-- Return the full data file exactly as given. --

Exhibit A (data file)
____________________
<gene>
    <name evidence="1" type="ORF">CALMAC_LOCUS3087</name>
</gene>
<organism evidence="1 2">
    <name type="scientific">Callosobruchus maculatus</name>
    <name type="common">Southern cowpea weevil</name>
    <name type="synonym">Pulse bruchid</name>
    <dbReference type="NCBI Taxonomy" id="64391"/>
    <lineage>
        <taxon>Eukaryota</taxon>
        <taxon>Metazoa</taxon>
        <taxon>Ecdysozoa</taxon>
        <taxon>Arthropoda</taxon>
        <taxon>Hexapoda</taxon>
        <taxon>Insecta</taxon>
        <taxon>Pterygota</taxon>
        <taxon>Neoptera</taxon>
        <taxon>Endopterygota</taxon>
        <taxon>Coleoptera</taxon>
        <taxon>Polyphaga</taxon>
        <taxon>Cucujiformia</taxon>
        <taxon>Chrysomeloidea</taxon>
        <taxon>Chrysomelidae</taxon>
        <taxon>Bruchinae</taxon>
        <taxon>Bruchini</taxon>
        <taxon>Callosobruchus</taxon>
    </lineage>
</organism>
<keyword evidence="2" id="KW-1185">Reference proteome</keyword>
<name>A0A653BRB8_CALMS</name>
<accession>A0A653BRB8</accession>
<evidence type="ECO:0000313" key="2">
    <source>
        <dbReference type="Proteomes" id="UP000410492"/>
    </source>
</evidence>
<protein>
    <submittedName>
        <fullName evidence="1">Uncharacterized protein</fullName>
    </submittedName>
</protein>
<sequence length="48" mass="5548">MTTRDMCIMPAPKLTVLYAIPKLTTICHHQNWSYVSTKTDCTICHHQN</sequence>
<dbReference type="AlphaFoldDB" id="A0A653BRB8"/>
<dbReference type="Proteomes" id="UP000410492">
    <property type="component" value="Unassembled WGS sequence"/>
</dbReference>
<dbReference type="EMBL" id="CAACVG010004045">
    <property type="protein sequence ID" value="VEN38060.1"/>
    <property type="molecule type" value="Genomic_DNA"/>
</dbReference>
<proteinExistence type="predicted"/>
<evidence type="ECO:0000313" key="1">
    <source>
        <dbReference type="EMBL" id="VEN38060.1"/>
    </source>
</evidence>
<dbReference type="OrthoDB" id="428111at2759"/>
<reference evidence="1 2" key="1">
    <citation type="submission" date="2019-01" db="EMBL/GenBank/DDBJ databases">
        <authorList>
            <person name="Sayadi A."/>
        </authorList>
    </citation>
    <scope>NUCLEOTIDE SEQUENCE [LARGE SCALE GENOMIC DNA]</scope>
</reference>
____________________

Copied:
<gene>
    <name evidence="1" type="ORF">CALMAC_LOCUS3087</name>
</gene>
<organism evidence="1 2">
    <name type="scientific">Callosobruchus maculatus</name>
    <name type="common">Southern cowpea weevil</name>
    <name type="synonym">Pulse bruchid</name>
    <dbReference type="NCBI Taxonomy" id="64391"/>
    <lineage>
        <taxon>Eukaryota</taxon>
        <taxon>Metazoa</taxon>
        <taxon>Ecdysozoa</taxon>
        <taxon>Arthropoda</taxon>
        <taxon>Hexapoda</taxon>
        <taxon>Insecta</taxon>
        <taxon>Pterygota</taxon>
        <taxon>Neoptera</taxon>
        <taxon>Endopterygota</taxon>
        <taxon>Coleoptera</taxon>
        <taxon>Polyphaga</taxon>
        <taxon>Cucujiformia</taxon>
        <taxon>Chrysomeloidea</taxon>
        <taxon>Chrysomelidae</taxon>
        <taxon>Bruchinae</taxon>
        <taxon>Bruchini</taxon>
        <taxon>Callosobruchus</taxon>
    </lineage>
</organism>
<keyword evidence="2" id="KW-1185">Reference proteome</keyword>
<name>A0A653BRB8_CALMS</name>
<accession>A0A653BRB8</accession>
<evidence type="ECO:0000313" key="2">
    <source>
        <dbReference type="Proteomes" id="UP000410492"/>
    </source>
</evidence>
<protein>
    <submittedName>
        <fullName evidence="1">Uncharacterized protein</fullName>
    </submittedName>
</protein>
<sequence length="48" mass="5548">MTTRDMCIMPAPKLTVLYAIPKLTTICHHQNWSYVSTKTDCTICHHQN</sequence>
<dbReference type="AlphaFoldDB" id="A0A653BRB8"/>
<dbReference type="Proteomes" id="UP000410492">
    <property type="component" value="Unassembled WGS sequence"/>
</dbReference>
<dbReference type="EMBL" id="CAACVG010004045">
    <property type="protein sequence ID" value="VEN38060.1"/>
    <property type="molecule type" value="Genomic_DNA"/>
</dbReference>
<proteinExistence type="predicted"/>
<evidence type="ECO:0000313" key="1">
    <source>
        <dbReference type="EMBL" id="VEN38060.1"/>
    </source>
</evidence>
<dbReference type="OrthoDB" id="428111at2759"/>
<reference evidence="1 2" key="1">
    <citation type="submission" date="2019-01" db="EMBL/GenBank/DDBJ databases">
        <authorList>
            <person name="Sayadi A."/>
        </authorList>
    </citation>
    <scope>NUCLEOTIDE SEQUENCE [LARGE SCALE GENOMIC DNA]</scope>
</reference>